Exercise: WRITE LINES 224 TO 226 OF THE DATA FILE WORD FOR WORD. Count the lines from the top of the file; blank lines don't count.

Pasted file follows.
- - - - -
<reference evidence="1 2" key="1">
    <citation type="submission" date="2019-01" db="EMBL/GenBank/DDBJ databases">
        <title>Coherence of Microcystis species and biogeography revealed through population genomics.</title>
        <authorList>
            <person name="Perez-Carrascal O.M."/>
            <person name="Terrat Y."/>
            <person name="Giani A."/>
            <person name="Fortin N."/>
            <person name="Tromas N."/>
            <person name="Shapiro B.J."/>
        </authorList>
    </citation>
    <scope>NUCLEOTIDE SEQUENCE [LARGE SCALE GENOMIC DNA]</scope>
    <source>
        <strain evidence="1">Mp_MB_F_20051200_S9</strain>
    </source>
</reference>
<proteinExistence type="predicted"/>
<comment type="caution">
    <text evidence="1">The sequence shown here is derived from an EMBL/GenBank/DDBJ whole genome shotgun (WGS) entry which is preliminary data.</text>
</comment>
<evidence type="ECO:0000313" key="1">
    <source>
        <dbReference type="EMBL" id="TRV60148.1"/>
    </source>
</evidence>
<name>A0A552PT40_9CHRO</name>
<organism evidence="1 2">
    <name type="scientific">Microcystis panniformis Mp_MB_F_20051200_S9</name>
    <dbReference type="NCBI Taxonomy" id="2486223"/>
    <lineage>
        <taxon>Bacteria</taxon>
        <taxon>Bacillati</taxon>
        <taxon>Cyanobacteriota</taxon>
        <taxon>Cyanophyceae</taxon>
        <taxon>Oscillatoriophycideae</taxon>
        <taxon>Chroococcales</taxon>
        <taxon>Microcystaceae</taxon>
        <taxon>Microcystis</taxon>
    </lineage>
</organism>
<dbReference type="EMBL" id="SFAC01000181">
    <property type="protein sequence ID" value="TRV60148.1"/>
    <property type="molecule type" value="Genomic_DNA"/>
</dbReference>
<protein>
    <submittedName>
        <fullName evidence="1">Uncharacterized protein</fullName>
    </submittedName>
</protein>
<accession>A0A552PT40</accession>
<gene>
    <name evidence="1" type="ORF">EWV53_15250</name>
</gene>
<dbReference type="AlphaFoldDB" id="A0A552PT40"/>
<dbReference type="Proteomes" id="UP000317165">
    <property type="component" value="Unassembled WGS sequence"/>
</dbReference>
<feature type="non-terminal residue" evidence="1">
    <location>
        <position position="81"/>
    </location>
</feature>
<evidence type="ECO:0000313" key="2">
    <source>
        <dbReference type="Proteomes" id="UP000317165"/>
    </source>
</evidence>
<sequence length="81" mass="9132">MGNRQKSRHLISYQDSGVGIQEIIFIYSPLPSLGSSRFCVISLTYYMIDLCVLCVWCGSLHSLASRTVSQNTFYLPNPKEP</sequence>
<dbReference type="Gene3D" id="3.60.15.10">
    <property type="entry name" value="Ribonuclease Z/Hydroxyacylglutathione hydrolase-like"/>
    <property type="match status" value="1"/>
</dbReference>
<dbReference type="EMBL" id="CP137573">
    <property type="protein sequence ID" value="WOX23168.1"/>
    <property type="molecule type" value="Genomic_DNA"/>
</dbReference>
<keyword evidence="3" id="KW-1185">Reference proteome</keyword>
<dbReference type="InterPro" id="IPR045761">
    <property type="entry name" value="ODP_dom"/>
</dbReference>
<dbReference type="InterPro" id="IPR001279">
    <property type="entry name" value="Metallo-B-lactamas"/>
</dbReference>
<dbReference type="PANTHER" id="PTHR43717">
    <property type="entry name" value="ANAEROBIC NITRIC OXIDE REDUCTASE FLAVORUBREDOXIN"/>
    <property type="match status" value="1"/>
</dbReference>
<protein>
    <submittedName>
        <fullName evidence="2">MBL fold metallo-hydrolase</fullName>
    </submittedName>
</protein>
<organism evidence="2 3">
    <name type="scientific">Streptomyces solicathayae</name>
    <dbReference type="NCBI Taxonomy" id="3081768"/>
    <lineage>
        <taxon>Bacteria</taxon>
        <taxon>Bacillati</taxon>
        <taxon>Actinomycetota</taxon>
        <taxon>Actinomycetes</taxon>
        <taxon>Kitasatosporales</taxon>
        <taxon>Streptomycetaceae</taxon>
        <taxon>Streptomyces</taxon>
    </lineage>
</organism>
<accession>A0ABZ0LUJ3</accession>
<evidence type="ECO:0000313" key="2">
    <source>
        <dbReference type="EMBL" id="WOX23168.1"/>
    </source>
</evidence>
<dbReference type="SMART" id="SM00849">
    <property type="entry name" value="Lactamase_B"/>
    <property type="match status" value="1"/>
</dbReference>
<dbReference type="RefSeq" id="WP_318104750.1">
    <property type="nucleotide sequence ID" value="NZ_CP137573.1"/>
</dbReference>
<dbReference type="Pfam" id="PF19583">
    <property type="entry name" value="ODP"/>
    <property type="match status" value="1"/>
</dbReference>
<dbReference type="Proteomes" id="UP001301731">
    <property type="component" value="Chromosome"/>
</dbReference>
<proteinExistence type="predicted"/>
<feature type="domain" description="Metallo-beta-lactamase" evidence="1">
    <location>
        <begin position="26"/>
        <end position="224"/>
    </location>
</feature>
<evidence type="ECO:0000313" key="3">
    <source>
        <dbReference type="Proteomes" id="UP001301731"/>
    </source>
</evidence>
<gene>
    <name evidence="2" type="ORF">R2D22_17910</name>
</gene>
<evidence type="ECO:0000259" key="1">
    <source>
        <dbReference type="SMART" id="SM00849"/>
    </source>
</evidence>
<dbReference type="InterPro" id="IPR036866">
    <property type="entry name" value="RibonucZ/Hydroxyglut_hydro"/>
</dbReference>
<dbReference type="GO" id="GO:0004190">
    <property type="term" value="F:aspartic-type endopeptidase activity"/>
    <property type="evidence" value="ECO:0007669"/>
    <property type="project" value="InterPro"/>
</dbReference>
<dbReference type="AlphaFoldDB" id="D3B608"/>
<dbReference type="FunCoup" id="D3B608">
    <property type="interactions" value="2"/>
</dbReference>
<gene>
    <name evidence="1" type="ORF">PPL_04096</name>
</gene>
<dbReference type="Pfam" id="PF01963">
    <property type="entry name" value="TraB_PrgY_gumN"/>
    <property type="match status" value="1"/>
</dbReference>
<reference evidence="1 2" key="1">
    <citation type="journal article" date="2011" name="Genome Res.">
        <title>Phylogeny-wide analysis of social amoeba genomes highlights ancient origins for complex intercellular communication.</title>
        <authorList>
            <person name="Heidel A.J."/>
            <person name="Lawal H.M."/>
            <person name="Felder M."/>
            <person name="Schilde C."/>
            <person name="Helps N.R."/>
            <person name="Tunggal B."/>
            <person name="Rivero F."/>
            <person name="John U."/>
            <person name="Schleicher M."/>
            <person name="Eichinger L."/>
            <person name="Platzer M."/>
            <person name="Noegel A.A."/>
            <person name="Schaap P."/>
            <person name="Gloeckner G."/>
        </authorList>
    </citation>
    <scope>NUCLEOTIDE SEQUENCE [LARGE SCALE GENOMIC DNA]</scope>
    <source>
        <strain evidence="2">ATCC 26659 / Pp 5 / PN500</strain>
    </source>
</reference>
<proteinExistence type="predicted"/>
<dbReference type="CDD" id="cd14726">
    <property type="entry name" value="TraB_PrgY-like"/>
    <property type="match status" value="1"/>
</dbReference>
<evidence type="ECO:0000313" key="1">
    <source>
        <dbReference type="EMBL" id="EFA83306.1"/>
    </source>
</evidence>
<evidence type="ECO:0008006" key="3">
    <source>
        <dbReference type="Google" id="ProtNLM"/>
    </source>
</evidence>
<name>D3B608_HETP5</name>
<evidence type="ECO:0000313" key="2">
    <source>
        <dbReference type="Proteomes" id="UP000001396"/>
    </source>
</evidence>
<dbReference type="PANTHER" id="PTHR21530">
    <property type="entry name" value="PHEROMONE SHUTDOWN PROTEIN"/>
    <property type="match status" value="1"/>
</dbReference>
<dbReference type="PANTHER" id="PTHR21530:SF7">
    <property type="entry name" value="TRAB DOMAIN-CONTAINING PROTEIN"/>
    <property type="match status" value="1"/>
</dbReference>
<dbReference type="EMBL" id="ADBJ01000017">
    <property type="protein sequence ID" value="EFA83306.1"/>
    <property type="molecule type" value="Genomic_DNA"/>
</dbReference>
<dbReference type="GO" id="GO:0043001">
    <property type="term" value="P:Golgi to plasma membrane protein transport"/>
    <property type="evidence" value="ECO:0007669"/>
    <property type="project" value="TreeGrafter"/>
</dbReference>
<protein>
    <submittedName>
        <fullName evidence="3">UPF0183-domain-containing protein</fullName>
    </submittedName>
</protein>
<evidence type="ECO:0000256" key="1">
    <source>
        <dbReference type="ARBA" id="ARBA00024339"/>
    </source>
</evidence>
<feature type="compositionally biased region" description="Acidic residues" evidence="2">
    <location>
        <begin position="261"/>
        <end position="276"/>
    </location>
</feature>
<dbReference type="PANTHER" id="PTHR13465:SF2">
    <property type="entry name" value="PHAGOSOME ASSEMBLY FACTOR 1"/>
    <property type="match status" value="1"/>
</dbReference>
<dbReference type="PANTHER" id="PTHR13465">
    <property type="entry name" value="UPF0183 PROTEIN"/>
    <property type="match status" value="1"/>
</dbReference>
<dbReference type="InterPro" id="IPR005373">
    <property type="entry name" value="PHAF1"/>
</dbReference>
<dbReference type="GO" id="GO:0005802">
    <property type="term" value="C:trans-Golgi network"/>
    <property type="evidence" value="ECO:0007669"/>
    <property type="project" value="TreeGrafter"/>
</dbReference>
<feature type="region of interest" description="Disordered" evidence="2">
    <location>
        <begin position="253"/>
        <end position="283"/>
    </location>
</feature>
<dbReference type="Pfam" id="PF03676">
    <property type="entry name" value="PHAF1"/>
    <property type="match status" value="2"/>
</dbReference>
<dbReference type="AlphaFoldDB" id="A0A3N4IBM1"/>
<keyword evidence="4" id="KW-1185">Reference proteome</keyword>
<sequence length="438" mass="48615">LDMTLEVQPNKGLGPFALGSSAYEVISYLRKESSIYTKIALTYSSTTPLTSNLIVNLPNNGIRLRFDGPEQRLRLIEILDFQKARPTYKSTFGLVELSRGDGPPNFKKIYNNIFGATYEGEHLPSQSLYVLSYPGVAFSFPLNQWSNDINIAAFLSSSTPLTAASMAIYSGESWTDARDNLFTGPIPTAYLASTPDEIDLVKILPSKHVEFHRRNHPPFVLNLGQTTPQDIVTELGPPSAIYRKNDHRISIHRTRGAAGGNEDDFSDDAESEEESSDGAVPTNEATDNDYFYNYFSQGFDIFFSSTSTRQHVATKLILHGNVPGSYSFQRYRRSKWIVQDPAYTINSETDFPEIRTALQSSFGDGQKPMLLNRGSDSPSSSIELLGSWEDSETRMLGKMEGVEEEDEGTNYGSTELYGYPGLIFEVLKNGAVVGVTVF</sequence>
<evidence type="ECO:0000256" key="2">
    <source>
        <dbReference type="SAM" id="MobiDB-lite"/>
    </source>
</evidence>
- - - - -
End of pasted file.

<dbReference type="GO" id="GO:0043001">
    <property type="term" value="P:Golgi to plasma membrane protein transport"/>
    <property type="evidence" value="ECO:0007669"/>